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Counting minutes, not moments

I wish I could subscribe to the quality, not quantity theory, but for whatever reason, I don't. I'd like to blame it on Catholic guilt, because that is convenient. I could also blame it on some people who make me feel guilty, but I suppose I can choose not to feel guilty. But there are few people who make me feel as guilty as I make myself at times. Regardless of whose "fault" it is, I would be nice and healthy if I could care more about what I am doing and living in that moment and care less about counting every single minute and worrying it is not enough.

I had a nice Christmas break, and it is not even over yet. I managed to spend a good bit of time with my older brother and his family, which is nice because they live about nine driving hours away. I also got in extra time with my mom, hanging out with her briefly just a week before Christmas, spending two nights a few days later, and then spending time with her and the bro/family the latter part of this week. Last year at this time, I never would have thought this would have been possible. In addition, I spent time with extended family and my in-laws. And I even managed to spend a few hours this afternoon with my little pilot brother, who is in town for about 20 hours until his next flight.

Yet when it comes to my family, no matter how often I see them or how many hours I spend with them, it is almost never enough for me.

As I was driving home late this morning, after having spent three nights at my mom's with Jordan (and without Brian and Sadie), I felt sad. As if I should have stayed a few more hours. I have no idea why I felt his way; it is not as if I don't spend a lot of time with my mom, more than most people who live about 45 miles from their parents, I would think.

Then, several hours later, after I had spent a couple hours with my little brother and was driving away, I felt a similar feeling. Even though he lives halfway across the country, I see him more than most would see their siblings. I will probably see him again in a month or two, and I just saw him at Thanksgiving at least two other times this year anyway. So why I am so focused on the minutes?!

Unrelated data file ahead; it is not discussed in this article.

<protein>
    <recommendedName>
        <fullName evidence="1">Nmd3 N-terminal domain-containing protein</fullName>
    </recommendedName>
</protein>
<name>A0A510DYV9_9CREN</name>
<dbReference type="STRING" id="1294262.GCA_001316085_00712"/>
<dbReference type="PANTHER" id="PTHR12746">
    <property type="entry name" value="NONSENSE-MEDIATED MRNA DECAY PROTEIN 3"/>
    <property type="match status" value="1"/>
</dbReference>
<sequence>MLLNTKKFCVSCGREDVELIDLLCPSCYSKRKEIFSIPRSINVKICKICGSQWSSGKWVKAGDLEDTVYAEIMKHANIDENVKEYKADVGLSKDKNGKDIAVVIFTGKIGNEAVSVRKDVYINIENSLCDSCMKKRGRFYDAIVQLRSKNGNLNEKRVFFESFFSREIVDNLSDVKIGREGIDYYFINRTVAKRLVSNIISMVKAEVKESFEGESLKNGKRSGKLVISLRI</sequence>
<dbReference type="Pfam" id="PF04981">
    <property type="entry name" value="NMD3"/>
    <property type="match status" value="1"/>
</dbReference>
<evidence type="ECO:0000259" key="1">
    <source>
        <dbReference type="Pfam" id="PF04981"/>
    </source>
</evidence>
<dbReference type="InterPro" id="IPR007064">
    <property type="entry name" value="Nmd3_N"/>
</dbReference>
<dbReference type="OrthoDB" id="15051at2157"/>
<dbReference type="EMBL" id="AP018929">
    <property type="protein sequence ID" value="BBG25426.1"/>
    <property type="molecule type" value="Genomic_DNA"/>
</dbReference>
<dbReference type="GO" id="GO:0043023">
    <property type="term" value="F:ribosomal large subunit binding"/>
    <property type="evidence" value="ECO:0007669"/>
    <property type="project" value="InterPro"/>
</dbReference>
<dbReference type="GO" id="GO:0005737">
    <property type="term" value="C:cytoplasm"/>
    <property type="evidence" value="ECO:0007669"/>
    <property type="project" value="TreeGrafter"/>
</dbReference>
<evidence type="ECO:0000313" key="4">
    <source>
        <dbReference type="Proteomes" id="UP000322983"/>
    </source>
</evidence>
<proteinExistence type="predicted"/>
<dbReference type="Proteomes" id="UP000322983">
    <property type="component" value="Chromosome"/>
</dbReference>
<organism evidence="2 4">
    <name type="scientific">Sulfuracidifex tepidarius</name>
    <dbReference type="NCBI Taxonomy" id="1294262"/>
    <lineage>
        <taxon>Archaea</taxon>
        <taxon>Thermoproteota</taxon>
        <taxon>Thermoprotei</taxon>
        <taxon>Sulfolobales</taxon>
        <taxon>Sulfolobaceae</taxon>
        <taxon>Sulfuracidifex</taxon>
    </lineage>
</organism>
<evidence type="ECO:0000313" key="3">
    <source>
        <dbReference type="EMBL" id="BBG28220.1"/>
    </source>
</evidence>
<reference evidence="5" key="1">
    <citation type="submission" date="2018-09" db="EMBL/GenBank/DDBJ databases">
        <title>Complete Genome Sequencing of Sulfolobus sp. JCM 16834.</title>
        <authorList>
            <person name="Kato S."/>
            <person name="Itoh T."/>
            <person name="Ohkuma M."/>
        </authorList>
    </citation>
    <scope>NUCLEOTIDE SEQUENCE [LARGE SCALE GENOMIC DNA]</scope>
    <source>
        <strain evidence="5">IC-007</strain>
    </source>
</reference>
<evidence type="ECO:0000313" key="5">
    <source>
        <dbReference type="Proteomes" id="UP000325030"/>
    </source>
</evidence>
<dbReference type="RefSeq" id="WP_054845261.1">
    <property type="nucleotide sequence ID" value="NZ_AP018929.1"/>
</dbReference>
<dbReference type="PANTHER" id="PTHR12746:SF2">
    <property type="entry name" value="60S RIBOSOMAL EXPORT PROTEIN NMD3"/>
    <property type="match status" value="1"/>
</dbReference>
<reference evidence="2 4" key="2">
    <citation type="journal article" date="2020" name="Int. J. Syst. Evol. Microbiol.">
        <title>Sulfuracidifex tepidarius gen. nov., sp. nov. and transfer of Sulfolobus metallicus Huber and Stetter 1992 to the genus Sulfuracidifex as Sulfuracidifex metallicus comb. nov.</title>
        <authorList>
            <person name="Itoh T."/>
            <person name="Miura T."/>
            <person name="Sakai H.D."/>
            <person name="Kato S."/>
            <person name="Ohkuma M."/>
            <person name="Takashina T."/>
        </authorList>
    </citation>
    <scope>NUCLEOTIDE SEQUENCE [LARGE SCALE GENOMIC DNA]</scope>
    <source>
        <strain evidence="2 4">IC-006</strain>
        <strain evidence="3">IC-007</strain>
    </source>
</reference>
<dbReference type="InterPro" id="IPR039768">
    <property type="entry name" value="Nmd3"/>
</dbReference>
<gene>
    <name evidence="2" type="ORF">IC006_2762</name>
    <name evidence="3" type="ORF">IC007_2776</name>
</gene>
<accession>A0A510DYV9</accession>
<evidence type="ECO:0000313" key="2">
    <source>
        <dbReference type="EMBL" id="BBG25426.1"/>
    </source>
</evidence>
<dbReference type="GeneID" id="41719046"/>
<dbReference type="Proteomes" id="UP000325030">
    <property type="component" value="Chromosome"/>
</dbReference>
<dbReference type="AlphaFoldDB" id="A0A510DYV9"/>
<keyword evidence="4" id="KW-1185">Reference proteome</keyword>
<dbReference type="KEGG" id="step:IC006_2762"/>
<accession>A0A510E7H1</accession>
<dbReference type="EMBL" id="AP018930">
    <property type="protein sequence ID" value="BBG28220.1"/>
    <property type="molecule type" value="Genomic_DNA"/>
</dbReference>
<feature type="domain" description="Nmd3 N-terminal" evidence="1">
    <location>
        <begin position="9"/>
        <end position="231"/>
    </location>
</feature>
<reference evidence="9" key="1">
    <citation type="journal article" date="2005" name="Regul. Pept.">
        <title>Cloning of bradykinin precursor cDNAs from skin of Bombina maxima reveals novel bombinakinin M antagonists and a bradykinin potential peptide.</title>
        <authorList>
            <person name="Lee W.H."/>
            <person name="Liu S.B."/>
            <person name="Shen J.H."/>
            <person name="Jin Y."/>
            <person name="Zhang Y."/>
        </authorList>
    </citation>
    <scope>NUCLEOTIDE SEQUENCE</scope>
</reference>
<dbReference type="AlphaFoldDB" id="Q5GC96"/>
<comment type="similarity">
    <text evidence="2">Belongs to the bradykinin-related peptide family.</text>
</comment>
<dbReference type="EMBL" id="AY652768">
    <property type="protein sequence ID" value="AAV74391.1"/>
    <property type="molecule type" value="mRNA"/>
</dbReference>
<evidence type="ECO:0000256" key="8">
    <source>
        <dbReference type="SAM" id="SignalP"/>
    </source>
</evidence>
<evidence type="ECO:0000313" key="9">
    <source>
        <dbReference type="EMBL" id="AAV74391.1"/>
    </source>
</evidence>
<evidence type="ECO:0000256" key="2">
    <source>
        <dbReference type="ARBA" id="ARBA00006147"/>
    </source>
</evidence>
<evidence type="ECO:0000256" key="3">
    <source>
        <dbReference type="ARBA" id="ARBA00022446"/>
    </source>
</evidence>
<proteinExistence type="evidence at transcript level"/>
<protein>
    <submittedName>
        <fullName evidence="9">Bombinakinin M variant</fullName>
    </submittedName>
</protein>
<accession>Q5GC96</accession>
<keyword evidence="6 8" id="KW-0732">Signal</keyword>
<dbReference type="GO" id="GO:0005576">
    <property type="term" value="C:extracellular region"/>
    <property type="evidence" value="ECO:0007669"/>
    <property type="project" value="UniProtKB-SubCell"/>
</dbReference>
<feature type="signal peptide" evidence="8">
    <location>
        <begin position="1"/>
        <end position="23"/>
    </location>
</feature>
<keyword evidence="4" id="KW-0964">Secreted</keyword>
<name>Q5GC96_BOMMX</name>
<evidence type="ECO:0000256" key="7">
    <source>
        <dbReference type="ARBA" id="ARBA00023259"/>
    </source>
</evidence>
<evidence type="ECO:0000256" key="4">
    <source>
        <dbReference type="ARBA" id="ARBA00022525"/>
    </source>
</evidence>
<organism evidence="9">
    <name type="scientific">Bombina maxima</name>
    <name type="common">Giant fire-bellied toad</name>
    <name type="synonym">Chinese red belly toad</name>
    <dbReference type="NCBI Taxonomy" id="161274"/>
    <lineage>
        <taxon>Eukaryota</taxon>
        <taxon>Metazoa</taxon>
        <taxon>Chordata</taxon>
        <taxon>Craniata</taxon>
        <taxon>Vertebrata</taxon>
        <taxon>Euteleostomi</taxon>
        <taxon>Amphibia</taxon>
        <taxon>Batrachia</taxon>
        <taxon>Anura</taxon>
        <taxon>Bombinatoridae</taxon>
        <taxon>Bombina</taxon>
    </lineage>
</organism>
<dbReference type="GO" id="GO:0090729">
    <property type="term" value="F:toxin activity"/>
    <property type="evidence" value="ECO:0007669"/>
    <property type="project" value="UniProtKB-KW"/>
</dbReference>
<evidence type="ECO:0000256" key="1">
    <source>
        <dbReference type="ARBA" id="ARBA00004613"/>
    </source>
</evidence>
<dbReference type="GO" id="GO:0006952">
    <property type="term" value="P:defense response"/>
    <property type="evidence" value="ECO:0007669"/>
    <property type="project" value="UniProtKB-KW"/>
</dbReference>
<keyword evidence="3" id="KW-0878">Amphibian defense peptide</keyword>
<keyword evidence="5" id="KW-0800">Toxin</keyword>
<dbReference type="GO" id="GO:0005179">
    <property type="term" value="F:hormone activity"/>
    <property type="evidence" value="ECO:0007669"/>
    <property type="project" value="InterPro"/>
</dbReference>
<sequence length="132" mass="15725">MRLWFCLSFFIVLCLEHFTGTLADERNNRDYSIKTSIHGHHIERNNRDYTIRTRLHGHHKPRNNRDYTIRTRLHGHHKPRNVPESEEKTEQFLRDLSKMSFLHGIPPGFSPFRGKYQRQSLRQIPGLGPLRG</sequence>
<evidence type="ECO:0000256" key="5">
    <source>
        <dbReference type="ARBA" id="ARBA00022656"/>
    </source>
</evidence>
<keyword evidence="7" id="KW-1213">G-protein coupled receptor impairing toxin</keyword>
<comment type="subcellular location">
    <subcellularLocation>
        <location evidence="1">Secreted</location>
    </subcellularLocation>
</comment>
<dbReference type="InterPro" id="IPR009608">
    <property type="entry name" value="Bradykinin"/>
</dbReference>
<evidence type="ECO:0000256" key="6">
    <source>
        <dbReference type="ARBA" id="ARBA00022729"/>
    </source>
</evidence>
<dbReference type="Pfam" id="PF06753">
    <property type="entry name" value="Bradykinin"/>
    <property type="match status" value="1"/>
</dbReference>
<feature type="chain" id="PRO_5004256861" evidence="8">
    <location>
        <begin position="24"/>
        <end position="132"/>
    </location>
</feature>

Brian does not get it, and, obviously, neither do I. But if I have any intentions of making a resolution, which I have not in years, I think it would be to count moments, not minutes. Sounds pretty good to me.

Wish me luck!

Comments

chris h. said…
"Yet when it comes to my family, no matter how often I see them or how many hours I spend with them, it is almost never enough for me."

That is a really lovely sentiment, Facie, and I feel the same way. Lots of people don't have that in their lives, so it's a real blessing. (Something else for both of us to count in the new year.)
Facie said…
Chris: I suppose I never looked at it quite that way, although I guess I try to make myself feel less guilty about ignoring friends for family with a similar sentiment. After last fall, with my mom being sick, I would rather choose her over most other things.

Here's to family blessings!
LaLa said…
I agree with Chris. Some people do not get along with their family so you are lucky in that respect so you might as well take advantage of the time you have. From what I can tell of you it seems like you do spend a good bit of time with family so try not to feel guilty just because you think you are not spending enough time.
Facie said…
Thanks, LaLa. But what is weird to me is I know people who spend so much less time with their family than I do, and a lot of times it is just because they would rather go on vacation or do anything else, really. And I am pretty sure those people don't feel the guilt that I do.
Sherri said…
Happy New Year! Like the new look, btw.
Facie said…
Sherri: Thanks. I like to change it up every few months. So what happened to project 2011?! Miss your blog!

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